Alpine prepares for November elections |

Alpine prepares for November elections

by Joyce Devore

If you are a registered voter in Alpine County, your ballot for the national election and for the general election will be mailed out on Oct. 9. Ballots must be received on or before Nov. 6 at 8 p.m. to be counted. Postmarks do not count, so remember to mail early.

The general election consists of a run-off vote for supervisor of District 2 because none of the candidates received a majority of the votes in the general election held earlier this year. The two candidates receiving the most votes are now on the ballot, but only voters in that district will vote for that position. The candidates are business owner Scot Hansen and Markleeville resident Ron “Red Lake” Hames.

Hansen’s platform statement is, “As a business owner and father of six and grandfather of five, I know that communication is the key to success. I will work diligently to make sure that I fully understand the positions of those I represent and the full details of the issues I will be voting on before making any decisions. Alpine County is a naturally rustic and very beautiful wonderland that draws a vast cross section of the country’s vacationers, preserving this exceptional place is my top priority. I want to work closely with the people who live in this wonderful place to ensure the preservation of the rich and scenic environment we love so much and call home.”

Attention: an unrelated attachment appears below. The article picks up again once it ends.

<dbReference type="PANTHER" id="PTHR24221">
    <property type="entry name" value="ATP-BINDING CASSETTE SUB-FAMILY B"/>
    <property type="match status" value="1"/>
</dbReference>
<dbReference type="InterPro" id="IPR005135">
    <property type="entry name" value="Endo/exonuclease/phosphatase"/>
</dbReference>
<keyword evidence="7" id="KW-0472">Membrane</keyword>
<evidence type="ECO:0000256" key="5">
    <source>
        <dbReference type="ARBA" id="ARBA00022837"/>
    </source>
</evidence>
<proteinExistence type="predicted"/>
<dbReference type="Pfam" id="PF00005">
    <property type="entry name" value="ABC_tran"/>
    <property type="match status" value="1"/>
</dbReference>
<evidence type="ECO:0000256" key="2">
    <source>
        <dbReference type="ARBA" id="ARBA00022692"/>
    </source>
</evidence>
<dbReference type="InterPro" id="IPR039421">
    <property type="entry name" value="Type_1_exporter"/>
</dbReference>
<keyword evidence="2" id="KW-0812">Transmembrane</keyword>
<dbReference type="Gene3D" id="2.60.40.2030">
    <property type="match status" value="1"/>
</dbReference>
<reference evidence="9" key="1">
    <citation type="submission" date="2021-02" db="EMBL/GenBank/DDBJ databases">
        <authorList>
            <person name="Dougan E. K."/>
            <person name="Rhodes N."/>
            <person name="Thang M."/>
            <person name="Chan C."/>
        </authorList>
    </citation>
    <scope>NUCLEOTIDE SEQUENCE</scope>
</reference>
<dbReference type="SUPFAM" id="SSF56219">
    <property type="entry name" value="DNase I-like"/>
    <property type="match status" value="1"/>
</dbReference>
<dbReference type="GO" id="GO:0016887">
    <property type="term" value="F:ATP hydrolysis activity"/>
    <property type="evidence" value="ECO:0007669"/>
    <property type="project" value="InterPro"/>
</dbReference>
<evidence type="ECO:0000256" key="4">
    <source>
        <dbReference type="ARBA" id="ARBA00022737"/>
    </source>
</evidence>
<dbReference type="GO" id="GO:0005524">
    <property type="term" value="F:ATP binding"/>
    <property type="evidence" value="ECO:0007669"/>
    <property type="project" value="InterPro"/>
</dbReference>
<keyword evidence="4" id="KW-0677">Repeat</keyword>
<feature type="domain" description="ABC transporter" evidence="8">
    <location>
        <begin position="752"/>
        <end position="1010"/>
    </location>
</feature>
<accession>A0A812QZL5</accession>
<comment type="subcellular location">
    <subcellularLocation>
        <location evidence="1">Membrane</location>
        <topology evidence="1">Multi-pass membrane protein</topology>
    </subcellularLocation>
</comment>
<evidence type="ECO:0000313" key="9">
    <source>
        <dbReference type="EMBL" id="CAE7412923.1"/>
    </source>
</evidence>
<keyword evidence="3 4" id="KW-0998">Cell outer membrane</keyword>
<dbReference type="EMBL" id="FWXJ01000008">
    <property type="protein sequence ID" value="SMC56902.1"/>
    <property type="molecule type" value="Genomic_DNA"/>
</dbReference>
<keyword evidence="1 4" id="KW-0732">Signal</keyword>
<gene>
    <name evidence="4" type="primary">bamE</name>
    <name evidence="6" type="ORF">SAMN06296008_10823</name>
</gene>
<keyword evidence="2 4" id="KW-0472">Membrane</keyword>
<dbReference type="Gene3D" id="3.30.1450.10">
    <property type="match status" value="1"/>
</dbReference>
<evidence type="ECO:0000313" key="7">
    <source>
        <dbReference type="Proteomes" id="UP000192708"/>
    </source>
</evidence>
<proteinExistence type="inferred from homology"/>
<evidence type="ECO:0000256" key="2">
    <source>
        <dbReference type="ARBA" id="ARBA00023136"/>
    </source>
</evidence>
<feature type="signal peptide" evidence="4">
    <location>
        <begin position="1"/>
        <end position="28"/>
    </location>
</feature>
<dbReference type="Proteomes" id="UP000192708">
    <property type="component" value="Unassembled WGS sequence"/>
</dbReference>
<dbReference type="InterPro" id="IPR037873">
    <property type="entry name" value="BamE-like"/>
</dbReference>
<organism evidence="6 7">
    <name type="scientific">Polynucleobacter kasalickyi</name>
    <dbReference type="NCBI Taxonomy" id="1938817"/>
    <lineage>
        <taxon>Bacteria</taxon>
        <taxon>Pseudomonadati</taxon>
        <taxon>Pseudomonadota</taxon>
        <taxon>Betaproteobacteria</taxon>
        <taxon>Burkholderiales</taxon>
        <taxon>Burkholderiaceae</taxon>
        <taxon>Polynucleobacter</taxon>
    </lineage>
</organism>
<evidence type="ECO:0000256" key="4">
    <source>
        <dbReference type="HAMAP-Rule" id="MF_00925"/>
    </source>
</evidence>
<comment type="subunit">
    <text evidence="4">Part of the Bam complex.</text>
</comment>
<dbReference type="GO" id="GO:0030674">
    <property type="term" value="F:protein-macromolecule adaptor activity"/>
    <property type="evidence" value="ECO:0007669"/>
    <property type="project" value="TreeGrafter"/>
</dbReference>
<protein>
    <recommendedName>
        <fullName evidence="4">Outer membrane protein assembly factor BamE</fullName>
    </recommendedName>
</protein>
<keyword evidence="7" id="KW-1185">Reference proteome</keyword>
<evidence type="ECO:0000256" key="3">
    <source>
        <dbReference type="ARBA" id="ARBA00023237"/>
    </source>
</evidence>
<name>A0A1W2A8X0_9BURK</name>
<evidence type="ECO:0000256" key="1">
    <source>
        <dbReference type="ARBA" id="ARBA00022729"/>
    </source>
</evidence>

“Red Lake” Ron Hames’ platform statement is “My 30-plus years in the county give me the experience to understand the challenges facing Alpine County. Visitor-dependent, weather-reliant, declining disposable incomes and constant fire danger are just some of the problems and they require knowledge of the entire county.”

The Alpine County Unified School District Governing Board, or school board, also has one position up for election.

The school board has one designated position in the Washo Community, Hung-a-lel-ti, which makes up most of the people in District 3, and that school board position is not up for a vote this year.

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Therefore, if you are a resident in District 3, you will not be voting for a school board member this year. The rest of the county will be electing one new member for what is called Trustee Area A, or the rest of the county. There are four candidates for the position: Small business owner Kim Jackson, educator Jane Starratt, retired college educator Tom Sweeney and incumbent Jill Wegenstein.-